The banking sector has faced massive disruption in recent years, with the emergence of challenger banks and regulatory changes designed to increase competition. Our Annual Global CEO Survey shows that challenges remain and COVID-19 has introduced further disruption. Digital agility and a highly skilled workforce are two key tools to best mitigate against current disruption and prepare for further disruption to come.
Traditional banking models need to transform. They must evolve to cater to the changing expectations of customers and to keep pace with growing competition from digital disruptors.
Today, many of those previous barriers to entry have disappeared, enabled by the cloud and other digital technologies, as well as by changes in the regulatory landscape aimed at encouraging innovation and delivering more choice for banking customers.
While technology is critical to transformation, it’s not the whole story. Successful transformation also requires banks to change their cultures, mindsets and skills, whilst keeping customer wants and needs at the heart of everything they do.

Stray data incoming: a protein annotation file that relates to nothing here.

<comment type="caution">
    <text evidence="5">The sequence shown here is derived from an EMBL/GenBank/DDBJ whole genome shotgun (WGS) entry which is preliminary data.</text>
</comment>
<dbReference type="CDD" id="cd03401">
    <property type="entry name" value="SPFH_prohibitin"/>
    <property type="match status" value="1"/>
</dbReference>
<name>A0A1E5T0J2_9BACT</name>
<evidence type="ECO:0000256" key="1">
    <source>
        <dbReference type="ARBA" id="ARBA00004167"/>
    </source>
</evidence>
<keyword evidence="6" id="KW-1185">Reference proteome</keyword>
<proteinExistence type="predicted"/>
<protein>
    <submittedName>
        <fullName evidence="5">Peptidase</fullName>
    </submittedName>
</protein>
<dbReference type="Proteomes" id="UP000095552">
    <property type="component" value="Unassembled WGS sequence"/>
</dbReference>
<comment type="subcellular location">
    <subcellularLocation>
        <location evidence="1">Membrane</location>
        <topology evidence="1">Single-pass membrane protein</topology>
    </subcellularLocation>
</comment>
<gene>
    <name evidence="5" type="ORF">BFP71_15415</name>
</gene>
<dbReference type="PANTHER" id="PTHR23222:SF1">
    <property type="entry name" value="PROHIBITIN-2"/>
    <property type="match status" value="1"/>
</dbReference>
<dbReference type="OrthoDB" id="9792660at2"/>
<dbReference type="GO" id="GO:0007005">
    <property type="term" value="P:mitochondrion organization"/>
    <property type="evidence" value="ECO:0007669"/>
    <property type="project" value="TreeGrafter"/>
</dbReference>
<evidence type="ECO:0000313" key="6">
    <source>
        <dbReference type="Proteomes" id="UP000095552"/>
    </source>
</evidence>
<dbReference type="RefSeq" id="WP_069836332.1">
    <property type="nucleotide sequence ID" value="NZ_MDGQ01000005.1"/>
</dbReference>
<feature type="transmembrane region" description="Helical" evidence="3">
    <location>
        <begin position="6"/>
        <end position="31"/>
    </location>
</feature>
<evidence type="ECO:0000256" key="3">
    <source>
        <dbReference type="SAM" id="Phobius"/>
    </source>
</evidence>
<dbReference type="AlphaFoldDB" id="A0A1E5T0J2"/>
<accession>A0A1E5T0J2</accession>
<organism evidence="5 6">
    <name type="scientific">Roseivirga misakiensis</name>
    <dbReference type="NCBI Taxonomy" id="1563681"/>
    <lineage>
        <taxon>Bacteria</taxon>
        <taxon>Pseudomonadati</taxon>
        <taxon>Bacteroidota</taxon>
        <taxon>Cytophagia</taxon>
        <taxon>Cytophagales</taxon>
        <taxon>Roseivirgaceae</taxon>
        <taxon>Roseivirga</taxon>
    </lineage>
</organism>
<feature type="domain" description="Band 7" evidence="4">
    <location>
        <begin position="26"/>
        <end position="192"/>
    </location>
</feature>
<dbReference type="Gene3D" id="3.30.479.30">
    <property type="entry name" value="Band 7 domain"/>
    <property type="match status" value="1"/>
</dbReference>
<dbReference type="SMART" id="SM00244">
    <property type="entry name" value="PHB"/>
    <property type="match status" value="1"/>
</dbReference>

The results of PwC’s 23rd Annual Global CEO Survey suggest the industry has yet to solve this challenge, but it must. In a fast-changing economy, winning companies are adept at building new skills and capabilities, particularly those based on digital technology. These organisations have moved beyond the traditional ideas that upskilling equals training and that the workforce is a fixed entity, and instead, they create more flexible ways to access the skills and capabilities they need. Although those skills can be gained through alliances, joint ventures, partnerships with government and academia, and other types of collaborations, the most lasting results come from upskilling the current base of full-time employees.